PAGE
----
In what is unofficially known as Adams Morgan's "Pigeon Park," benches shine with fresh paint and the grass is neatly cut -- a far cry from the rat- and trash-infested scene there a year ago. But a community group eager to rename and further improve the park says it is hindered because the land is federal property.
The park sits at the busy intersection of 16th Street, Columbia Road and Harvard Street NW, connecting Adams Morgan, Columbia Heights and Mount Pleasant. The community group, Friends of Pigeon Park, was formed in early 2003 with the goal of revitalizing the park. Soon after, the group also took up the cause to name the park for Archbishop Oscar Romero, a priest murdered while saying Mass during El Salvador's civil war.
Andrea Broaddus, a member of the Friends group who was elected to the Advisory Neighborhood Commission in 2002 on a platform of cleaning up the park, said the only indication that the park was federal property was a graffiti-marked sign proclaiming it part of Rock Creek Park.
In scheduling the park's first cleanup day in 2003, Broaddus learned that she would need to secure a federal permit for the event, as well as for the live music that she had planned in the park. "There was a lot more of a process than I anticipated," she said.
But with the National Park Service's cooperation, the cleanup day, held last June, resulted in newly stained benches, repaired slate walkways, improved landscaping and rat-proof trash cans.
Other efforts from the Friends of Pigeon Park (www.pigeonpark.org) met with less success. The group was offered a donation of a $2,500 Yoshino cherry tree from the National Main Street Center. According to Broaddus, the tree was not on a list of approved species for Rock Creek Park, so the donation had to be declined. "It would have been the only flowering tree in the park," she said.
The group also learned that grander plans, like putting a fountain or statue in the park, changing the lighting or creating a plaza, would need the approval of the federal government and the Commission of Fine Arts. "You have to go through all this bureaucracy just to get a fountain," said Leyda Molina, president of the Friends and owner of the Latin Jazz Alley nightclub.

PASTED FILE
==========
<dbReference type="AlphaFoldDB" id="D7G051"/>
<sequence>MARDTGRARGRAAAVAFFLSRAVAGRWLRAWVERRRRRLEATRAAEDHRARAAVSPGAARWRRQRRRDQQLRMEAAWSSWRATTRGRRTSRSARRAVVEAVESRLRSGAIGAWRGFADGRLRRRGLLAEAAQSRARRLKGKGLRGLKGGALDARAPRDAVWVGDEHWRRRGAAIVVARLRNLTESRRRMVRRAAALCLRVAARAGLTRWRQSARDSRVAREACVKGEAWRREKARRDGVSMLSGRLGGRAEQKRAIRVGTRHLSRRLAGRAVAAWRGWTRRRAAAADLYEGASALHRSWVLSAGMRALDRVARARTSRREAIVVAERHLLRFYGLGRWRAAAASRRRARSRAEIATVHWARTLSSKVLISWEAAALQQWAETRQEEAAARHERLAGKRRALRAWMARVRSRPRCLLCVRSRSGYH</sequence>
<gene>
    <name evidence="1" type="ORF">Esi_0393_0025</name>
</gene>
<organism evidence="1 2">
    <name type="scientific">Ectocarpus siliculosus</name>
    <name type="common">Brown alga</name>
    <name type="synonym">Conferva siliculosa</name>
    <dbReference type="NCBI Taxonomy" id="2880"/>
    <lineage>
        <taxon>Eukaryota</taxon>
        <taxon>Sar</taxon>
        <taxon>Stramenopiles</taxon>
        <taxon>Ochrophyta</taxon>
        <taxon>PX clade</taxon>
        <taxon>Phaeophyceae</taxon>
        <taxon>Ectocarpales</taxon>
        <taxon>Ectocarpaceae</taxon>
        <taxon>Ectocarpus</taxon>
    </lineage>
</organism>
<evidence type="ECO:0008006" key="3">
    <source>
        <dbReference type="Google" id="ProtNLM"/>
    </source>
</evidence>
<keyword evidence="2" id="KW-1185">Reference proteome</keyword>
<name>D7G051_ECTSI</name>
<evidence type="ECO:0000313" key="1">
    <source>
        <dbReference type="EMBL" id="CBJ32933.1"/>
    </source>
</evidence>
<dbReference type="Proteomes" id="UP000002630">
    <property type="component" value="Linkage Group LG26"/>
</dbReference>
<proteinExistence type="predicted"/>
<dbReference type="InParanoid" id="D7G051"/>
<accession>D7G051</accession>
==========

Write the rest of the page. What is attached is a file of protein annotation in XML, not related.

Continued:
The federal designation has also affected the group's plan to name the park for Romero, who was nominated for the 1979 Nobel Peace Prize for speaking out against the war in El Salvador and whose slaying galvanized guerrilla forces there.
Because the park is federal property, an act of Congress is required to change the name. Doxie McCoy, spokeswoman for U.S. Congresswoman Eleanor Holmes Norton, said Norton has no immediate plans to introduce legislation changing the name because the Commemorative Works Act prohibits any National Park Service land in D.C. to be named for anybody who has not been dead for 25 years. Romero, who was killed on March 24, 1980, falls about one year short of the cutoff.
Technically, the park already has a name. Although there is no sign proclaiming it, the park is officially Rabaut Park, named for Louis Rabaut, a congressman from Michigan who died in 1961. Rabaut's family has given its blessing to a name change honoring Romero. The Advisory Neighborhood Commissions of Adams Morgan, Mount Pleasant and Columbia Heights have also passed resolutions supporting the name change.
"I don't believe that there is a park in the District of Columbia which is named in honor of a Latino," said D.C. Councilman Jim Graham. "Certainly not one in Ward 1, where we have the home of the Latino and . . . Salvadoran community."
The Friends of Pigeon Park have not decided whether to wait for the 25-year anniversary or try to move the park out of federal jurisdiction. "I don't know what they think is going to be easier to accomplish in a short time frame," Broaddus said. "We'll take the path of least resistance, whatever it turns out to be."
Transferring jurisdiction from the federal government to the District would not require congressional approval, said Joe Cook of the National Park Service, but it would require an agreement among the District, the Park Service and the National Capitol Planning Commission. Terry Lee of the D.C. Parks and Recreation Department said that although transferring parks has been difficult in the past, the District has recently been granted jurisdiction over a few federal parks, such as Kingman Island near RFK Stadium.
Adrienne Coleman, superintendent of Rock Creek Park, said there is a good reason why all stand-alone parks along 16th Street NW are designated federal parks. Before the 1970s, she said, all parkland in Washington was federal. The federal government turned over many parks to the city, and "what the Park Service kept was anything that had national or historic significance," she said. "Sixteenth Street was designed to be a grand boulevard. When you look on either side, the idea is to see landscape that is consistent with the same design."
Regardless of what happens next, all involved agree that the park is much better off today than one year ago. It now receives consistent maintenance from the Park Service, including trash pickup and regular pruning. "It used to be something to avoid," said Steve Coleman, a member of the group. "There's been a whole night and day turnaround."